Build conditions. One must therefore watch out for re-use of the
    connection number, and for restarts, and at the earliest time that one
    can deduce that the connection died, one must emit a conditional
    accounting record that indicates that the connection lasted "up to"
    the deduced time. This requires, naturally, that carry around
    the connection times.

    16) Considering (5) and (15), when one finds a Teardown message, one
    must cross-check the IPs involved to be sure that the Teardown is
    referring to the same event.

    17) Connection numbers can wrap while connections are still alive,
    so for the purposes of (14) one cannot simply watch to see that a
    new connection has a lower connection number than a previous one.

    18) Syslog being UDP, connection information can arrive out-of-order:
    the teardown may arrive before the build.

    19) Some of the Deny messages are shared between various protocols.
    One must thus examine the protocol field in order to know how to
    parse the parameters -- including, for example, that some protocols
    have ports after the IPs and others don't.

    20) One cannot use fixed field offsets for finding the message
    content in the syslog, as there are three different time formats in
    use, plus one other field if a particular sysop is chosen.

    21) One cannot use fixed relative field offsets for extracting information
    from some of the messages, as they may use (e.g.) "protocol 47"
    instead of a simple protocol name such as "udp" or "ESP".

    22) In 7.0, there are sysops that allow the device identification
    to be changed in ways that permit spaces, thus throwing the field counts
    off again.

    23) Some icmp messages put the icmp type and subcode information into
    positions normally occupied by port numbers, rather than by the
    [e.g.] (type 11, code 0) format.

    24) Any actual attempt to use port number 0 in a udp or tcp packet
    will generate a message with a completely different format.

    25) None the less, in some instances, 0 can show up in the port number
    slots.

    26) In some instances, the IP address emitted by the PIX to identify
    itself in syslog is 0.0.0.0 .

    27) "Deny inbound (No xlate)" has two completely different causes,
    which can only be [approximately] distinguished by keeping connection
    histories and examining timestamps.

    28) Standard deny-by-acl messages can have two different causes,
    again requiring connection histories and timestamp tracking. In
    PIX 6.3, the alternative interpretation occurs fairly often, and
    must not be misinterpeted as an attack or ACL failure or IP forgery.

    29) In both Build and Deny messages, it is possible for the same
    interface name to occur in both the left and right hand sides. One
    must know how to interpret this.

    30) One must understand how translations are noted in the PIX messages.
    This is NOT documented in the SYSLOG reference.

    31) In order to know about connections other than TCP or UDP, one must
    track Translation messages -- no other messages are produced for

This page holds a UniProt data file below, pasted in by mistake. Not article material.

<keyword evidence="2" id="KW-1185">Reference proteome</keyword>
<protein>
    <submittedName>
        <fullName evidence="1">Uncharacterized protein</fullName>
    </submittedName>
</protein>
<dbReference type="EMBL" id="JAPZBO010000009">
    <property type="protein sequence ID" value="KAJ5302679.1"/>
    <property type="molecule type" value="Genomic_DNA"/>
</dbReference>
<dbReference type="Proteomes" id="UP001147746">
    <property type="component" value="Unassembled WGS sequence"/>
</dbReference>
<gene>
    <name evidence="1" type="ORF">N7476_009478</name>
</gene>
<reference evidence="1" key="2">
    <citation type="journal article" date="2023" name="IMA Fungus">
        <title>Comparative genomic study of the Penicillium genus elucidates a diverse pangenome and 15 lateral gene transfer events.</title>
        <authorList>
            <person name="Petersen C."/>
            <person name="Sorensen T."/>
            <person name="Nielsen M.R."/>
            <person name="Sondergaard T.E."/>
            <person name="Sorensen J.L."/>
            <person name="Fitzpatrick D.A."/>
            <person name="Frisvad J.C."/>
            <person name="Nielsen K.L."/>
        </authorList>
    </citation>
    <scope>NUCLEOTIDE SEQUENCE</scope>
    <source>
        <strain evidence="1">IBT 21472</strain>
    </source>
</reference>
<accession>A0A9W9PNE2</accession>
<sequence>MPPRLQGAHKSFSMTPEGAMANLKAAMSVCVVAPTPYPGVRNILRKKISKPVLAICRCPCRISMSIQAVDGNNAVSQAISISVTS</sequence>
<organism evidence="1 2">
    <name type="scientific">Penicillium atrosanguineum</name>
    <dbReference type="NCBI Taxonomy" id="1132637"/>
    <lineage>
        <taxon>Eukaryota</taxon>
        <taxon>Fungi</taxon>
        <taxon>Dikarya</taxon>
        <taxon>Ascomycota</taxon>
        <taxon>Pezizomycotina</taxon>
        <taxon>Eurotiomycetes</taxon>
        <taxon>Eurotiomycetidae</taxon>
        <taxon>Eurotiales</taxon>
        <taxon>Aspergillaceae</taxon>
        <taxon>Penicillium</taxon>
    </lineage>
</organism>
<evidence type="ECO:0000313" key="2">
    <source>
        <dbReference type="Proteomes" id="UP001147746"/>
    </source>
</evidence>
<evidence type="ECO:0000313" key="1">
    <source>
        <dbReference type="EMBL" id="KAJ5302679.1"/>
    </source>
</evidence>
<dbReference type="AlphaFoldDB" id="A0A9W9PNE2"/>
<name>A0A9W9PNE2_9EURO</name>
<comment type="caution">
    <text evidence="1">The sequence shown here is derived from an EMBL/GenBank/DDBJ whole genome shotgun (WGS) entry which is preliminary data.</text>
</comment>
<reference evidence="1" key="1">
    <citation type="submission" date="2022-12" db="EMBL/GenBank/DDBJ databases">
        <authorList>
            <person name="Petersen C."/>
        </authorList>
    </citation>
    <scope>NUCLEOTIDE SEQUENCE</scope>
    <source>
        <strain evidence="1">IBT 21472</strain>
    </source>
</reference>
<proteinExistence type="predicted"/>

successful connections for other protocols (unless one puts in explicit
    'log' keywords.)

    32) There are various circumstances under which Translation messages
    are not emitted and so NO trace is made of successful non- TCP/UDP
    connections.

    33) The exact set of messages possible depends on which subrelease
    one is using. There were major transitions at 6.2 and again at 7.0,
    and extensions in pretty much every subrelease that introduced new
    features.

    34) Now... do you know exactly how the messages differ when Reverse
    Nat is being used?


    And there are other tricks one has to know as well.

    I don't know about you, but I would not call this "simple". I know for
    sure that two records are not produced for each TCP and UDP connection.
    There is clearly a lot about the messages that the SYSLOG reference
    doesn't tell you that you need in order to extract information
    properly.
    --
    Any sufficiently old bug becomes a feature.
    Walter Roberson, May 5, 2005
    #4
  5. tobi

    tobi Guest

    Hi,
    thank you very much for all these answers.

    But my problem haven't been solved yet.
    The problem is that Cisco uses a different syntax for the same
    semantic.
    Example: In log messages (type: IDS) the source IP address followed the
    keyword "from". This isn't the case if you have a look at log messages
    of the SEC type - now there isn't any keyword for the source ip
    address.

    How should I parse these different information?
    I want to extract - from all Cisco Syslog Messages - the source/target
    ip address, ports, ....

    The question in matter is, how can I do this quiet efficient???

    Best regards,
    Tobi
    tobi, May 5, 2005
    #5
  6. In article <>,
    tobi <> wrote:

    :But my problem haven't been solved yet.

    Yup.

    :The problem is that Cisco uses a different syntax for the same
    :semantic.

    Yup.

    :How should I parse these different information?
    :I want to extract - from all Cisco Syslog Messages - the source/target
    :ip address, ports, ....

    What do you want -done- with the information? How accurate do you need
    the results to be? How quickly do you need to be able to process the
    messages?

    For example, if the message is the one complaining that the wrong port
    number was used in an FTP command, then considering that the message
    itself does not contain information about interfaces, control port, is
    always missing one of the two IP addresses, and lists the untranslated
    IP instead of the NAT'd IP, should the analysis program be keeping around
    enough context and do a sophisticated enough parsing to be able to
    emit a log entry that contains the source and destination IPs and ports,
    by matching the entry back through active transactions?


    :The question in matter is, how can I do this quiet efficient???